Polypropylene is a flexible, rugged thermoplastic used for a wide variety of applications, from plastic currency to food containers and industrial moulds.
It provides good fatigue properties and exceptional resistance to chemicals, including acids and solvents. These same chemical resistant properties make polypropylene difficult to glue because it is resistant to the chemicals in glue.
It has a high melting point compared to many other plastics, and can be used both as a structural plastic and as a fibre.
It is most commonly processed by injection and extrusion, to be made into products such as house wares, containers and automotive parts.
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1954 – Polypropylene is successfully polymerised by Giulio Natta and Karl Rehn.
1957 – Italian firm Montecatini commences large-scale production of commercial-grade isotactic polypropylene.
2008 – The global market for polypropylene has reached a volume of 4.1 million tonnes, with a turnover of around $US64 billion.
Polypropylene finds a wide variety of uses, due in large part to the ability to tailor it to various grades during manufacture. These include:
- Food Containers: Polypropylene is often used for food containers as it is dishwasher safe and has a high melting point, making it less prone to warping in hot water.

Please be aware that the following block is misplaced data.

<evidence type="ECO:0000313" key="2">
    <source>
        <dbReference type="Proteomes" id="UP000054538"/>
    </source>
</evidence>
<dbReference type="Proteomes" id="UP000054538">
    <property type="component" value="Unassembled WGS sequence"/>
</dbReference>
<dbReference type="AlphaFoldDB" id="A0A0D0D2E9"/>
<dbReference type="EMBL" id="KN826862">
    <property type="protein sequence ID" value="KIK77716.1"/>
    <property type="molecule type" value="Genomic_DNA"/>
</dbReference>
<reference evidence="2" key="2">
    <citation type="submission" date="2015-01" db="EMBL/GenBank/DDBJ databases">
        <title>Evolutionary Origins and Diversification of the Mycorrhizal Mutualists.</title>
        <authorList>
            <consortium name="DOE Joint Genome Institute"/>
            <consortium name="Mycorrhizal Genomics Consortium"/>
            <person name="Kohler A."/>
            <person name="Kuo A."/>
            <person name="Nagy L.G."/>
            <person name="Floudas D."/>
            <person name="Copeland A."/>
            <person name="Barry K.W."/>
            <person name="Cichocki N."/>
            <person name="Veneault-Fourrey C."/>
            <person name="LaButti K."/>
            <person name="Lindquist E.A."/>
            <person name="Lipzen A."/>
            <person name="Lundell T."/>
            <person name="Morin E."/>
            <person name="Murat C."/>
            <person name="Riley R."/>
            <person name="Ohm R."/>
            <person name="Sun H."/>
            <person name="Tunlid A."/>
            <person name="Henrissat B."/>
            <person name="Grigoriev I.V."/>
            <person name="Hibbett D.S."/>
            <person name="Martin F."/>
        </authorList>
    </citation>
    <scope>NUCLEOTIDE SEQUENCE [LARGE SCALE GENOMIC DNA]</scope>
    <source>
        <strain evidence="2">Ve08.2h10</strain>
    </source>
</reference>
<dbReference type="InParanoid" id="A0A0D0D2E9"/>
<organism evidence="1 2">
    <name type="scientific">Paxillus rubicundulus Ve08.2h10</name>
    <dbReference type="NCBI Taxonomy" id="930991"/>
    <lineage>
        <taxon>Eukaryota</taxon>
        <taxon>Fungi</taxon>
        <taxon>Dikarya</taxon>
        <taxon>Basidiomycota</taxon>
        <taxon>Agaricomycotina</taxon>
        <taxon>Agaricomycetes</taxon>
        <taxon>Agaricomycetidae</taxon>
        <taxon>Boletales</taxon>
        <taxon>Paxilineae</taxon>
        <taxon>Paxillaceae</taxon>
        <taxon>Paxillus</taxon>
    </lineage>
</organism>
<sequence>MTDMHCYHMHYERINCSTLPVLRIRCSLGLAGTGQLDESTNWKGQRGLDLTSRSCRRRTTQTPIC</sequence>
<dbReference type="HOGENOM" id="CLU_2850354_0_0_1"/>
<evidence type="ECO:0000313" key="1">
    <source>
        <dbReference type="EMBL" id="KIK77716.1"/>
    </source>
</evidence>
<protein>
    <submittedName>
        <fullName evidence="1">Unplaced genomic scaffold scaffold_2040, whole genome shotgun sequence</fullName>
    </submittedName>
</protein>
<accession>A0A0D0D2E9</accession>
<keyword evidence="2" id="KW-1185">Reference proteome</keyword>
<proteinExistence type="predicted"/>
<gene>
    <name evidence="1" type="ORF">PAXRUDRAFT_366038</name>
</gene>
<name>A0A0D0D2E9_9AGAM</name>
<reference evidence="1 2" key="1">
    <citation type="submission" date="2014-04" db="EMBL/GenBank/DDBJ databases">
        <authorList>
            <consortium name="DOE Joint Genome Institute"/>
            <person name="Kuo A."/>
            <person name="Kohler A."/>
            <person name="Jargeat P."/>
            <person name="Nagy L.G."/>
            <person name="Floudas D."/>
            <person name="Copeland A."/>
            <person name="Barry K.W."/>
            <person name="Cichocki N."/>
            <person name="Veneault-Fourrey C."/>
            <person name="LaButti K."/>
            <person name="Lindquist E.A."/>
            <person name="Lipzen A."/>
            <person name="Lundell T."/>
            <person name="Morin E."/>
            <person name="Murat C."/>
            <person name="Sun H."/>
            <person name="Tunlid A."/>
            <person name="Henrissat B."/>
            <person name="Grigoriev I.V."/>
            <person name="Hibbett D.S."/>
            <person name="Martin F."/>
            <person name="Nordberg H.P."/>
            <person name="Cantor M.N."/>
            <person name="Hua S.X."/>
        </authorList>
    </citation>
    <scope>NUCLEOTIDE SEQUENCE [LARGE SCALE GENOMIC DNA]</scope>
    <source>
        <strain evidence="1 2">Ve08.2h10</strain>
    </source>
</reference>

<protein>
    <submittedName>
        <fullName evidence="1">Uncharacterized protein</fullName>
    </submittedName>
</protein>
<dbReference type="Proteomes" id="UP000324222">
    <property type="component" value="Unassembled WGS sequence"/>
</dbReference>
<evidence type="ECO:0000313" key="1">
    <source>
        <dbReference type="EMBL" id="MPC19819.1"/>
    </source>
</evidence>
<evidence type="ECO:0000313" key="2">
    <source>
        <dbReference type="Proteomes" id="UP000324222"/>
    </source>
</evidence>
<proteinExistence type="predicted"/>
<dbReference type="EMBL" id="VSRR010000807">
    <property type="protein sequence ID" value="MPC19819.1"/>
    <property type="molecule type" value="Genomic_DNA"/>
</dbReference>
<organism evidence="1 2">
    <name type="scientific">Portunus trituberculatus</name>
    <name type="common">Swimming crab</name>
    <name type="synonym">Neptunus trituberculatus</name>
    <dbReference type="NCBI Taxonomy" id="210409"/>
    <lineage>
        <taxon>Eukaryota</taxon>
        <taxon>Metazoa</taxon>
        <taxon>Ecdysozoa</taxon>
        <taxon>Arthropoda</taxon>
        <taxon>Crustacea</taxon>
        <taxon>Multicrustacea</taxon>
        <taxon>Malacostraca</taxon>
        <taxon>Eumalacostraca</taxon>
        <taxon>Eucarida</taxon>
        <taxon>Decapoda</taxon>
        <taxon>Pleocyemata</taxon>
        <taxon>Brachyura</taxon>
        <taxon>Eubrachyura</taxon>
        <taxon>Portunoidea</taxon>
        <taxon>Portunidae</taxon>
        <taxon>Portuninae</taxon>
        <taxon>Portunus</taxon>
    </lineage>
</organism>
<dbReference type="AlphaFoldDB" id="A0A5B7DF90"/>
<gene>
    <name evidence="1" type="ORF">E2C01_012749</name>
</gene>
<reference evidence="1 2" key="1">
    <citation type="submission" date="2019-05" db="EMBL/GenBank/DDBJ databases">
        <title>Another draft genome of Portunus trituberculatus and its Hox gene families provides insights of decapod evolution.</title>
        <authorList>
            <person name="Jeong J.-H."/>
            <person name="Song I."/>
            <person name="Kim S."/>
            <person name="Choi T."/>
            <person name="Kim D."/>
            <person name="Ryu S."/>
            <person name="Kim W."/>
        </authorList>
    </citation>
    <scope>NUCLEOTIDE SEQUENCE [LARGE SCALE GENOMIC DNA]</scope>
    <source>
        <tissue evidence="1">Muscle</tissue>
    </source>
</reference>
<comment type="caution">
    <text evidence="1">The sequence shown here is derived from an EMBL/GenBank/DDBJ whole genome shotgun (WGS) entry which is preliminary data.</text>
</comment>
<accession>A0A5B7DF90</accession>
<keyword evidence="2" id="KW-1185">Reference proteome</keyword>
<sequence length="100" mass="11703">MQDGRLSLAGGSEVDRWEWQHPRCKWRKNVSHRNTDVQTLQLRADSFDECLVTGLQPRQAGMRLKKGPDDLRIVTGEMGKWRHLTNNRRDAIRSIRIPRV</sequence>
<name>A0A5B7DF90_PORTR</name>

- Pipes: Polypropylene is chosen for piping systems for its strength, rigidity and resistance to corrosion and chemical leaching, and ability to be joined through heat fusion rather than gluing
- Hinges: Most plastic living hinges, such as those on flip-top bottles and Tic Tacs boxes, are made of polypropylene, which offers superior fatigue resistance
- Capacitors: Polypropylene is an extremely efficient dielectric material which does not corrode or become brittle, and provides excellent thermal insulation as well as a low dissipation factor
- Medical and Laboratory: Many plastic items are made of polypropylene for its chemical resistance and ability to withstand the heat in an equipment steriliser
- Synthetic Carpet: Polypropylene can be dyed easily and is extremely hard-wearing and water resistant, making it an ideal substitute for nylon as outdoor carpeting for swimming pools and recreational areas
Density relative to water (=1), 0.92
Water absorption (24 hrs), 0.10%
Continuous Service Temperature, 100°C (212°F)
Melting point, 160°C (320°F)
Tensile Modulus of Elasticity, 1350
Tensile Strength at Break, 34 Mpa
Elongation at Break, 14%
Impact Strength, Notched Izod @ 23°C, 1.9 ft-lbs/in